With the fear of embarrassing my dear friends, I won’t go into too much detail. The coworker that had baby #1 had such a horrible childbirth experience, and without family close by, she did not recover enough to care for her baby for several weeks after having him. Another woman had complications and early contractions so she was on strict bed rest for the last 2 months of her pregnancy. The most uncomplicated of the three had her baby just a few weeks ago. She had relatively normal symptoms, difficulties, and childbirth but even then I had to witness how difficult it is to care for a 3 year old while dealing with these issues.  In addition to the three women I mentioned, the kindergarten teacher from last year was also pregnant for most of the school year. She had the worst and longest lasting case of morning sickness I’ve ever seen!

Why is all of this important?  Put yourself in my shoes: think about if you had been dreaming your whole life of the day you see the plus on the stick and know you have a living human being growing inside you.  You imagine telling your significant other with a beautiful joy that only you can share. You daydream of the months you spend growing them inside of you, feeling them move and kick. You picture an exciting rush to the hospital, painful, but worth-it delivery. The doctor resting your perfect bundle of joy in your arms and you smiling up at your supportive and wonderful husband as you three bask in the wonder of it all. *sigh* .  . .Then imagine that whole scenario is ripped from your field of vision without warning or control. Isn’t it nice to find out that that scenerio doesn’t exist anyway? Not quite that way. Here’s how I imagine it COULD be if I compile a few peices of knowledge I’ve picked up:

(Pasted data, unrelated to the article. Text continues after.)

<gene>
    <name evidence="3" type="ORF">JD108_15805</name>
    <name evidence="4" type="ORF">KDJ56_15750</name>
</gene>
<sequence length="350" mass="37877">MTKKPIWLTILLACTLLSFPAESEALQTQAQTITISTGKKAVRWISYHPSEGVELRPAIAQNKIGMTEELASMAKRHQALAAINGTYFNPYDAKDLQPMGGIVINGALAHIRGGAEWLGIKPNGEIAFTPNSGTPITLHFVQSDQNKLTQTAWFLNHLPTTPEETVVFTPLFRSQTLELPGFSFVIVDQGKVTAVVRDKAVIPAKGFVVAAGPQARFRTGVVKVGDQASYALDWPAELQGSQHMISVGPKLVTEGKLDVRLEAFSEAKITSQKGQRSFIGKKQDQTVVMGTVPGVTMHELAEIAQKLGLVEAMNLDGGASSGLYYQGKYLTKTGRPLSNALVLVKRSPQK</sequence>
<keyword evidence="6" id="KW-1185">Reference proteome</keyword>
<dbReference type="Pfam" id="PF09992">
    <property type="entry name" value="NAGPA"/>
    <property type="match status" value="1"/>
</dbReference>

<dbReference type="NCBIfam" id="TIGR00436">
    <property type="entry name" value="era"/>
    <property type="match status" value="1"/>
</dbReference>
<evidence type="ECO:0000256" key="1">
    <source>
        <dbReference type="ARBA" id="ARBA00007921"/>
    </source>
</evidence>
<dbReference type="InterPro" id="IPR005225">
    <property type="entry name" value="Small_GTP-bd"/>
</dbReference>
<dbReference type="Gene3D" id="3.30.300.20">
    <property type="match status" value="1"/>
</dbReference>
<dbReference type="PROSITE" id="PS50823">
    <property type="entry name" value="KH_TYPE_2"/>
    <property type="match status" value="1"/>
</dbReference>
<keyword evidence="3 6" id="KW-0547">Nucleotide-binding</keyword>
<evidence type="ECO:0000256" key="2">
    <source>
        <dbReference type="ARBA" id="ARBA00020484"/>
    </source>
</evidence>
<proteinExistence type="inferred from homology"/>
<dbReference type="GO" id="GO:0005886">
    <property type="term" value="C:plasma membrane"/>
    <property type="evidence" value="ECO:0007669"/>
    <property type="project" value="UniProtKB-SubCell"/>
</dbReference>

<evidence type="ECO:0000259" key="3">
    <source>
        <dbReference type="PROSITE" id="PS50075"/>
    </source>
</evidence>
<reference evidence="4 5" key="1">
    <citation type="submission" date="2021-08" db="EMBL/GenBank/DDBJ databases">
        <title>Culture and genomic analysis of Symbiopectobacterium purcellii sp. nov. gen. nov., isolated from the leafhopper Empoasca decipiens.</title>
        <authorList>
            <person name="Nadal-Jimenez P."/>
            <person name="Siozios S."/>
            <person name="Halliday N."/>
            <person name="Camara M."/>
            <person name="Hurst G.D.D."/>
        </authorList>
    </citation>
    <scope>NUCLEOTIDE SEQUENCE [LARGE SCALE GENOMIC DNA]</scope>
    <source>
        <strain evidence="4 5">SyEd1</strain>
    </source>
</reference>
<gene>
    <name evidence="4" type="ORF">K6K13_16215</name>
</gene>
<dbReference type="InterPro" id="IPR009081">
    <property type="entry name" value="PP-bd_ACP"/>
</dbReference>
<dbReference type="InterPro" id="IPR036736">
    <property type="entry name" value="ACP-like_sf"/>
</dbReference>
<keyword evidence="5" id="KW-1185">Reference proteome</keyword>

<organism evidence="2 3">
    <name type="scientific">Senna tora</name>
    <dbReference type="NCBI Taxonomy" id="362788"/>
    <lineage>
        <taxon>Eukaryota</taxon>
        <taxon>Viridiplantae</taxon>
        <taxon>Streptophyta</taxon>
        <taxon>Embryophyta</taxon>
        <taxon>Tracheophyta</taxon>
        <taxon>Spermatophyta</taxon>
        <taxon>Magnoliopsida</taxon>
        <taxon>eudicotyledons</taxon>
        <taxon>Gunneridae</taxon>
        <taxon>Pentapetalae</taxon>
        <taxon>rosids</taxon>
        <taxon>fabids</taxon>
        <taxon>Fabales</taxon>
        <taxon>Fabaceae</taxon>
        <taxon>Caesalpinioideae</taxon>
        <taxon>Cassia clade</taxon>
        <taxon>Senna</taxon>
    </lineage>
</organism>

You take a pregnancy test after being days late of your menstrual cycle and feeling extra bloated and crampy. You are joyous to find out your pregnant, and you celebrate in just in time to become nauseous and gassy. You want to eat everything, but can’t stomach anything for at least 3 months. You are excited again when you feel the baby move for the first time, but celebrate only long enough until the baby starts to kick you in uncomfortable places. Now, you have to pee a lot (sometimes even when you’re not prepared to do so), you feel fat, you are uncomfortable in every way, you are too big to sleep and breath, you might have hemorrhoids (I hear that can happen), you’re hot and sweaty, and you kind of hate your husband. Oh, and you cry. Then, either the real contractions start naturally, or you carry the baby until you’re way too uncomfortable to stand it and get induced.Childbirth begins. Worst pain imaginable in your muscles and nerves, tearing, ripping, ridiculously enlarged needles going into your spine, exhaustion, and long term damage to your body that at BEST your bladder will never work the same again. Then, the after-birth recovery starts. Intense bleeding, hormone changes, and worse if the birth was difficult or c-section. All of this while trying to care for an infant and running on little sleep. Also, breastfeeding has maximum benefits to the baby, but the baby won’t latch. Even if they do, it’s extremely uncomfortable on your nipples and you keep getting infections in your breasts. Oh, and you kind of hate your husband.  

Boo! Feel much better about not having scenerio #1, am I right?

I am going to borrow this link from a friend who posted it on facebook, but I’m not going to put it in my links section just because it only portains to this post specifically: